Nadiya: All five films in the anthology deal with hope, love, friendship, and important human emotions. What we have tried to tap on [in Mouname Paarvayaai ] is communication or the lack of it sometimes. It talks about the importance of communication in a relationship. In this film, it is the relationship between a husband and a wife.
Joju, how was it working with a veteran like Nadiya?
For me, Nadiya ma’am was the most exciting aspect of Mouname Paarvayaai before it even began. But once we started shooting, I loved all the other things about it as well. Madhumitha and her team were so good. I think it is going to be a superb film.
Is there a difference between acting in a feature film and an anthology?
Joju: As an actor, I don’t think there is a difference. It is challenging to design a character in a short film as well. Only the scenes and screen-time are fewer.
Nadiya: Yeah, it doesn’t matter what the medium or the length of the film is. I think the shorter the version, the tougher it is to send the message across. In a full-length feature, you get to emphasise a lot of things in order to convey the message. I think it is tougher when it is shorter. But for actors, it is all the same.
In a feature film about a relationship, you have enough time to flesh out the characters and show the gradual progress of that relationship. Can you do the same in just 20-30 minutes?
Nadiya: Yes, it is challenging. But it can be the other way around as well, where people say, ‘Oh my god! They just dragged the whole thing.’ So, if the characters are fewer, the smaller the better.
Joju, of late, people across the country have been discovering and raving about Malayalam cinema. But how do people in Kerala see Tamil films?
Joju: Malayalam industry is small. So, we try to make good content with a small budget. But we are always waiting for Tamil films. We are fans of Tamil actors and directors like Vetri Maaran and Pa Ranjith.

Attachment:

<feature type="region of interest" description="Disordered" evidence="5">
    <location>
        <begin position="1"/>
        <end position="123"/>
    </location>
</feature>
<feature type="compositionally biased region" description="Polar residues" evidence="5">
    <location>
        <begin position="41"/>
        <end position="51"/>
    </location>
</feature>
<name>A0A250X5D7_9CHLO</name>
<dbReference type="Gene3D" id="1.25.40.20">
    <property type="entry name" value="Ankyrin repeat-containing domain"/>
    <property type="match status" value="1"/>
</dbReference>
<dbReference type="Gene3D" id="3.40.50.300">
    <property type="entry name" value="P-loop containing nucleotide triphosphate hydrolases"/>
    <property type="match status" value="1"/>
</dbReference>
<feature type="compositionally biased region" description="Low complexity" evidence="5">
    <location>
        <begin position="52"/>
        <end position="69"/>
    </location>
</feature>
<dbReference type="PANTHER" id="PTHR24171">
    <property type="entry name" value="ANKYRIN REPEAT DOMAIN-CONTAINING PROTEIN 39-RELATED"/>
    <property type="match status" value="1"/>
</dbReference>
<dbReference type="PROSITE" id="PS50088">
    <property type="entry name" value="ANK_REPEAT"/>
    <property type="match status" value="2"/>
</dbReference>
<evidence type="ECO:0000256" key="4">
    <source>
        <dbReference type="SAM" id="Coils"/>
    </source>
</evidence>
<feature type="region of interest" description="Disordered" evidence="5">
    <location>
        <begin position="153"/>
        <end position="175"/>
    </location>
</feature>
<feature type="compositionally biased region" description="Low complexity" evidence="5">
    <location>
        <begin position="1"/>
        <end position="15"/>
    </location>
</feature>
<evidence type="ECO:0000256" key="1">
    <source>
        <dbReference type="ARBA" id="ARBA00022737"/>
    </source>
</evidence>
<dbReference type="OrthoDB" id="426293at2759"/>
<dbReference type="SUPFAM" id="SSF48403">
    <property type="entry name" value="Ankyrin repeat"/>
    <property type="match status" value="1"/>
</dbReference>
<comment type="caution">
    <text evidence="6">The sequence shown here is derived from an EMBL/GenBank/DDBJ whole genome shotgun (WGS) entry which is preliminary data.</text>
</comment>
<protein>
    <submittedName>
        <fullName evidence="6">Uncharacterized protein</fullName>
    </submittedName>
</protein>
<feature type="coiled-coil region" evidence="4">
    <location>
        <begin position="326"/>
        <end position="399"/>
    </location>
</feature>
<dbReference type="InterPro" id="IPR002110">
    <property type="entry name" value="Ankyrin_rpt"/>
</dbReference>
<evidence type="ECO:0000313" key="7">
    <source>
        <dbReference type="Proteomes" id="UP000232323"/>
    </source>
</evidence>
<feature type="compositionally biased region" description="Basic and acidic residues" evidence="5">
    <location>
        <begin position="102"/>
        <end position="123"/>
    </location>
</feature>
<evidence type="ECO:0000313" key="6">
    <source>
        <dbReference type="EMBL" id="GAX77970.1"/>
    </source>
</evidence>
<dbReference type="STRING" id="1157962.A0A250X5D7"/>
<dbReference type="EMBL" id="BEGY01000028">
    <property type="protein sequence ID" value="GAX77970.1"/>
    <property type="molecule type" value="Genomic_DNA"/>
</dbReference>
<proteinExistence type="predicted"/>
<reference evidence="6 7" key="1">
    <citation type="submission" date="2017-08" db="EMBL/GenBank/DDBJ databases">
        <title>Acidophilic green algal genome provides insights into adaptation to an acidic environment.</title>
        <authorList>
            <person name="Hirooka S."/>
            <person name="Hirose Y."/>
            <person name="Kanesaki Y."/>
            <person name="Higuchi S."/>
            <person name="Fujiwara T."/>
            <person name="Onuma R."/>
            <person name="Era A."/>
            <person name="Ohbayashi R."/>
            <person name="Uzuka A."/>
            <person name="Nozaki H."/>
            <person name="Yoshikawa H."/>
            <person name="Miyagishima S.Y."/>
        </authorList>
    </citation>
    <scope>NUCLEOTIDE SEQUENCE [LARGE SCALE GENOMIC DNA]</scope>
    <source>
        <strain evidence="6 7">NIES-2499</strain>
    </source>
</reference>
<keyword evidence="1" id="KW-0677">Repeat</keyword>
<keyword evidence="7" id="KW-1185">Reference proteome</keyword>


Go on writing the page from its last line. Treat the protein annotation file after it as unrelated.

Nadiya: There are so many South Indian films dubbed in Hindi. In Bombay, where I live, people recognise me from these films. And, some of the favourite stars of these people are from South India. This market for dubbed films has been unbelievable in the last few years.
Joju, will you be doing more Tamil films?
Absolutely! I know my Tamil is not that great. So, I am trying to improve that. In 2022, I will be doing two-three Tamil films. I have heard a script, wherein I play a character spanning three age groups. It is one of the best scripts I have heard. If it happens, it will be a superb film.
You must have watched a few films and series during the lockdown. What were your favourites?
Nadiya: I prefer watching rom-coms. I don’t watch anything heavy before I go to bed at night. So, I have been watching Emily In Paris with my family. And, a few days back, I watched Joju’s Madhuram , which as the title suggests, is a very sweet film. In Hindi, I watched Arya and Aaranyak .
Joju: I like watching old movies in Malayalam and Tamil. I was watching Mahendran Sir’s films during the lockdown. I try to identify how a particular director designs his characters. I also follow the yesteryear actors. It is quite superb what they did during their times.